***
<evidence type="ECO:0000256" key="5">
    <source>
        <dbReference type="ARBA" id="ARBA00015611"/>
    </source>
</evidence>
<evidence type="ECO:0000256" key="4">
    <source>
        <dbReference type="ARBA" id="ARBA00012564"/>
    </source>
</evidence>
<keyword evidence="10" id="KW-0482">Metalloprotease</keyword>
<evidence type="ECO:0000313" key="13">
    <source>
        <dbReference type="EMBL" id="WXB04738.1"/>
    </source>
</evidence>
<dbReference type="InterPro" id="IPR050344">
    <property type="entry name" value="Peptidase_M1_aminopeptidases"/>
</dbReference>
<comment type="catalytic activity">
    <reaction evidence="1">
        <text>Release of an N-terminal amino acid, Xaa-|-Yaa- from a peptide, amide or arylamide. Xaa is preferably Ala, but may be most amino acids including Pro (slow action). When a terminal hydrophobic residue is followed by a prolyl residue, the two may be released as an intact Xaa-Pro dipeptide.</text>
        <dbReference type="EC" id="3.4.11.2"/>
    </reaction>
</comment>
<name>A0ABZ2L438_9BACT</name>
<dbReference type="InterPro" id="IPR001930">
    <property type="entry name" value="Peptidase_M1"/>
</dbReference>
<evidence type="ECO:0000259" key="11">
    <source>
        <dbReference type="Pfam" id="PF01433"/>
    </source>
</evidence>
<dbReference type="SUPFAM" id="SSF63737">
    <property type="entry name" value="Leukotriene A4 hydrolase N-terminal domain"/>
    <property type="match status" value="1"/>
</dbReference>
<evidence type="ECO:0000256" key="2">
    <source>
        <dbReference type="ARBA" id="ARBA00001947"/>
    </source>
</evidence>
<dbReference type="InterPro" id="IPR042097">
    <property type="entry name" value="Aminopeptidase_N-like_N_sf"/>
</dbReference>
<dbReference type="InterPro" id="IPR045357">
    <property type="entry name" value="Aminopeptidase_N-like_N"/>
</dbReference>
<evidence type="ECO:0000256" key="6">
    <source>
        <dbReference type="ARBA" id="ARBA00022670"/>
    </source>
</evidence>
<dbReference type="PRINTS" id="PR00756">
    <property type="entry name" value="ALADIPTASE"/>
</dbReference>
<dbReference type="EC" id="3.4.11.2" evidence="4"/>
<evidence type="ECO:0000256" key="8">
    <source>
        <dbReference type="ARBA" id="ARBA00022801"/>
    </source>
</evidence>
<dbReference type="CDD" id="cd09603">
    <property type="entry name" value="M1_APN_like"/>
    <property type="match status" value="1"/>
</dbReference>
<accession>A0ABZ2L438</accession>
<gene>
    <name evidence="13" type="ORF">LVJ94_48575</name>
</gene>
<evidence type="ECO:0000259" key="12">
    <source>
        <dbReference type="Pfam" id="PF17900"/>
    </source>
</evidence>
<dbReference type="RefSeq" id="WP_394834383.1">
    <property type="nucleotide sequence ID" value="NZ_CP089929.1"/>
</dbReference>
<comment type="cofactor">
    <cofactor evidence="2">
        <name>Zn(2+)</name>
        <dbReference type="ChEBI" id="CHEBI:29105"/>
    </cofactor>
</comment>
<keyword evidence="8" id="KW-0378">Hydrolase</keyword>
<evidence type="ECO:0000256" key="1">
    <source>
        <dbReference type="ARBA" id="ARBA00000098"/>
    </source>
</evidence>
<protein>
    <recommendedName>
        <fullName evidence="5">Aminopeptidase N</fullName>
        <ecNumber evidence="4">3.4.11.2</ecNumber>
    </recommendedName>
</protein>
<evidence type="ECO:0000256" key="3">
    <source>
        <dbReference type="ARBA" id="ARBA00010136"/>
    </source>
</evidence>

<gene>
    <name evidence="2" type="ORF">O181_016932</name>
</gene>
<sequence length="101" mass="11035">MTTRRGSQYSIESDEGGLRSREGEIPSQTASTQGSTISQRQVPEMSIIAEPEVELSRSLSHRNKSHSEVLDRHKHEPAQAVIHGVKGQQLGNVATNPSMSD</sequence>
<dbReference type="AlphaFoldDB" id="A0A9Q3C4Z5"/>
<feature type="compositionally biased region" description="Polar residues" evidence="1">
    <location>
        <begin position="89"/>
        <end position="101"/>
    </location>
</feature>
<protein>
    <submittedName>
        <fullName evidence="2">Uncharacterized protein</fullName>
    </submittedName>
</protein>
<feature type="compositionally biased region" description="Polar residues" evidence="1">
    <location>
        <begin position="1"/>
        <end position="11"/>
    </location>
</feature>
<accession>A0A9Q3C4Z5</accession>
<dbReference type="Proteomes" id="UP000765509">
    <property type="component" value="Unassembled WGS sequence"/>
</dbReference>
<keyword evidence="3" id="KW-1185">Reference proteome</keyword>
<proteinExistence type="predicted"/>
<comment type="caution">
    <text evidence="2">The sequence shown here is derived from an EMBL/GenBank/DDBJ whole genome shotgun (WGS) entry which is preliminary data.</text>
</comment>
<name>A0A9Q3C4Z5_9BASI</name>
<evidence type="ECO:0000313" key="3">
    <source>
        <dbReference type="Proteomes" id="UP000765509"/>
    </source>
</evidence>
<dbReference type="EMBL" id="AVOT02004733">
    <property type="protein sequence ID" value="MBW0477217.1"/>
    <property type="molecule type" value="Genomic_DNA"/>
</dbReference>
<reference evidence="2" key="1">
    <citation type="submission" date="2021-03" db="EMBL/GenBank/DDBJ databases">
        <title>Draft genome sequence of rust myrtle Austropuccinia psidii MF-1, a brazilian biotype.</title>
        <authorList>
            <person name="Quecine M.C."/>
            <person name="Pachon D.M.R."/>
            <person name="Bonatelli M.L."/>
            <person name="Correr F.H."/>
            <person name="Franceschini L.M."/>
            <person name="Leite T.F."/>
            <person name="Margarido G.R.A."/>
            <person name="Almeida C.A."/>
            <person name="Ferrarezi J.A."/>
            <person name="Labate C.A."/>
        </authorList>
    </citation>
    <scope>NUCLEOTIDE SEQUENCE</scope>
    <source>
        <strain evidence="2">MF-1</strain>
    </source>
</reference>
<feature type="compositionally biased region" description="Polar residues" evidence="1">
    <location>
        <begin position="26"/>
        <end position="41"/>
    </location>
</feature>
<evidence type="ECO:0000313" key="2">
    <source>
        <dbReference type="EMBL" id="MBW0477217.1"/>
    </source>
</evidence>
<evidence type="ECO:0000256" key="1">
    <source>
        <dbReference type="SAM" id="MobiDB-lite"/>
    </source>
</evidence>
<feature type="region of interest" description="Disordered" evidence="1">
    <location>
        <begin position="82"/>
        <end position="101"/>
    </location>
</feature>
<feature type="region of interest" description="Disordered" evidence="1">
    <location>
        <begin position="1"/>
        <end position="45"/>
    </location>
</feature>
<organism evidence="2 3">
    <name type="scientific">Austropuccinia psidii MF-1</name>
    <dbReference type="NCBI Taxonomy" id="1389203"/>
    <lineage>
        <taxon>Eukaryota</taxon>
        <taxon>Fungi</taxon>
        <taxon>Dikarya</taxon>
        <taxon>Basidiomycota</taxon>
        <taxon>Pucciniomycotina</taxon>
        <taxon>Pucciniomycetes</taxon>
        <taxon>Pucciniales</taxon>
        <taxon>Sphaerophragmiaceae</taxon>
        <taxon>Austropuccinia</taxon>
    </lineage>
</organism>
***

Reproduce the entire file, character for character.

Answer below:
<evidence type="ECO:0000256" key="5">
    <source>
        <dbReference type="ARBA" id="ARBA00015611"/>
    </source>
</evidence>
<evidence type="ECO:0000256" key="4">
    <source>
        <dbReference type="ARBA" id="ARBA00012564"/>
    </source>
</evidence>
<keyword evidence="10" id="KW-0482">Metalloprotease</keyword>
<evidence type="ECO:0000313" key="13">
    <source>
        <dbReference type="EMBL" id="WXB04738.1"/>
    </source>
</evidence>
<dbReference type="InterPro" id="IPR050344">
    <property type="entry name" value="Peptidase_M1_aminopeptidases"/>
</dbReference>
<comment type="catalytic activity">
    <reaction evidence="1">
        <text>Release of an N-terminal amino acid, Xaa-|-Yaa- from a peptide, amide or arylamide. Xaa is preferably Ala, but may be most amino acids including Pro (slow action). When a terminal hydrophobic residue is followed by a prolyl residue, the two may be released as an intact Xaa-Pro dipeptide.</text>
        <dbReference type="EC" id="3.4.11.2"/>
    </reaction>
</comment>
<name>A0ABZ2L438_9BACT</name>
<dbReference type="InterPro" id="IPR001930">
    <property type="entry name" value="Peptidase_M1"/>
</dbReference>
<evidence type="ECO:0000259" key="11">
    <source>
        <dbReference type="Pfam" id="PF01433"/>
    </source>
</evidence>
<dbReference type="SUPFAM" id="SSF63737">
    <property type="entry name" value="Leukotriene A4 hydrolase N-terminal domain"/>
    <property type="match status" value="1"/>
</dbReference>
<evidence type="ECO:0000256" key="2">
    <source>
        <dbReference type="ARBA" id="ARBA00001947"/>
    </source>
</evidence>
<dbReference type="InterPro" id="IPR042097">
    <property type="entry name" value="Aminopeptidase_N-like_N_sf"/>
</dbReference>
<dbReference type="InterPro" id="IPR045357">
    <property type="entry name" value="Aminopeptidase_N-like_N"/>
</dbReference>
<evidence type="ECO:0000256" key="6">
    <source>
        <dbReference type="ARBA" id="ARBA00022670"/>
    </source>
</evidence>
<dbReference type="PRINTS" id="PR00756">
    <property type="entry name" value="ALADIPTASE"/>
</dbReference>
<dbReference type="EC" id="3.4.11.2" evidence="4"/>
<evidence type="ECO:0000256" key="8">
    <source>
        <dbReference type="ARBA" id="ARBA00022801"/>
    </source>
</evidence>
<dbReference type="CDD" id="cd09603">
    <property type="entry name" value="M1_APN_like"/>
    <property type="match status" value="1"/>
</dbReference>
<accession>A0ABZ2L438</accession>
<gene>
    <name evidence="13" type="ORF">LVJ94_48575</name>
</gene>
<evidence type="ECO:0000259" key="12">
    <source>
        <dbReference type="Pfam" id="PF17900"/>
    </source>
</evidence>
<dbReference type="RefSeq" id="WP_394834383.1">
    <property type="nucleotide sequence ID" value="NZ_CP089929.1"/>
</dbReference>
<comment type="cofactor">
    <cofactor evidence="2">
        <name>Zn(2+)</name>
        <dbReference type="ChEBI" id="CHEBI:29105"/>
    </cofactor>
</comment>
<keyword evidence="8" id="KW-0378">Hydrolase</keyword>
<evidence type="ECO:0000256" key="1">
    <source>
        <dbReference type="ARBA" id="ARBA00000098"/>
    </source>
</evidence>
<protein>
    <recommendedName>
        <fullName evidence="5">Aminopeptidase N</fullName>
        <ecNumber evidence="4">3.4.11.2</ecNumber>
    </recommendedName>
</protein>
<evidence type="ECO:0000256" key="3">
    <source>
        <dbReference type="ARBA" id="ARBA00010136"/>
    </source>
</evidence>

<gene>
    <name evidence="2" type="ORF">O181_016932</name>
</gene>
<sequence length="101" mass="11035">MTTRRGSQYSIESDEGGLRSREGEIPSQTASTQGSTISQRQVPEMSIIAEPEVELSRSLSHRNKSHSEVLDRHKHEPAQAVIHGVKGQQLGNVATNPSMSD</sequence>
<dbReference type="AlphaFoldDB" id="A0A9Q3C4Z5"/>
<feature type="compositionally biased region" description="Polar residues" evidence="1">
    <location>
        <begin position="89"/>
        <end position="101"/>
    </location>
</feature>
<protein>
    <submittedName>
        <fullName evidence="2">Uncharacterized protein</fullName>
    </submittedName>
</protein>
<feature type="compositionally biased region" description="Polar residues" evidence="1">
    <location>
        <begin position="1"/>
        <end position="11"/>
    </location>
</feature>
<accession>A0A9Q3C4Z5</accession>
<dbReference type="Proteomes" id="UP000765509">
    <property type="component" value="Unassembled WGS sequence"/>
</dbReference>
<keyword evidence="3" id="KW-1185">Reference proteome</keyword>
<proteinExistence type="predicted"/>
<comment type="caution">
    <text evidence="2">The sequence shown here is derived from an EMBL/GenBank/DDBJ whole genome shotgun (WGS) entry which is preliminary data.</text>
</comment>
<name>A0A9Q3C4Z5_9BASI</name>
<evidence type="ECO:0000313" key="3">
    <source>
        <dbReference type="Proteomes" id="UP000765509"/>
    </source>
</evidence>
<dbReference type="EMBL" id="AVOT02004733">
    <property type="protein sequence ID" value="MBW0477217.1"/>
    <property type="molecule type" value="Genomic_DNA"/>
</dbReference>
<reference evidence="2" key="1">
    <citation type="submission" date="2021-03" db="EMBL/GenBank/DDBJ databases">
        <title>Draft genome sequence of rust myrtle Austropuccinia psidii MF-1, a brazilian biotype.</title>
        <authorList>
            <person name="Quecine M.C."/>
            <person name="Pachon D.M.R."/>
            <person name="Bonatelli M.L."/>
            <person name="Correr F.H."/>
            <person name="Franceschini L.M."/>
            <person name="Leite T.F."/>
            <person name="Margarido G.R.A."/>
            <person name="Almeida C.A."/>
            <person name="Ferrarezi J.A."/>
            <person name="Labate C.A."/>
        </authorList>
    </citation>
    <scope>NUCLEOTIDE SEQUENCE</scope>
    <source>
        <strain evidence="2">MF-1</strain>
    </source>
</reference>
<feature type="compositionally biased region" description="Polar residues" evidence="1">
    <location>
        <begin position="26"/>
        <end position="41"/>
    </location>
</feature>
<evidence type="ECO:0000313" key="2">
    <source>
        <dbReference type="EMBL" id="MBW0477217.1"/>
    </source>
</evidence>
<evidence type="ECO:0000256" key="1">
    <source>
        <dbReference type="SAM" id="MobiDB-lite"/>
    </source>
</evidence>
<feature type="region of interest" description="Disordered" evidence="1">
    <location>
        <begin position="82"/>
        <end position="101"/>
    </location>
</feature>
<feature type="region of interest" description="Disordered" evidence="1">
    <location>
        <begin position="1"/>
        <end position="45"/>
    </location>
</feature>
<organism evidence="2 3">
    <name type="scientific">Austropuccinia psidii MF-1</name>
    <dbReference type="NCBI Taxonomy" id="1389203"/>
    <lineage>
        <taxon>Eukaryota</taxon>
        <taxon>Fungi</taxon>
        <taxon>Dikarya</taxon>
        <taxon>Basidiomycota</taxon>
        <taxon>Pucciniomycotina</taxon>
        <taxon>Pucciniomycetes</taxon>
        <taxon>Pucciniales</taxon>
        <taxon>Sphaerophragmiaceae</taxon>
        <taxon>Austropuccinia</taxon>
    </lineage>
</organism>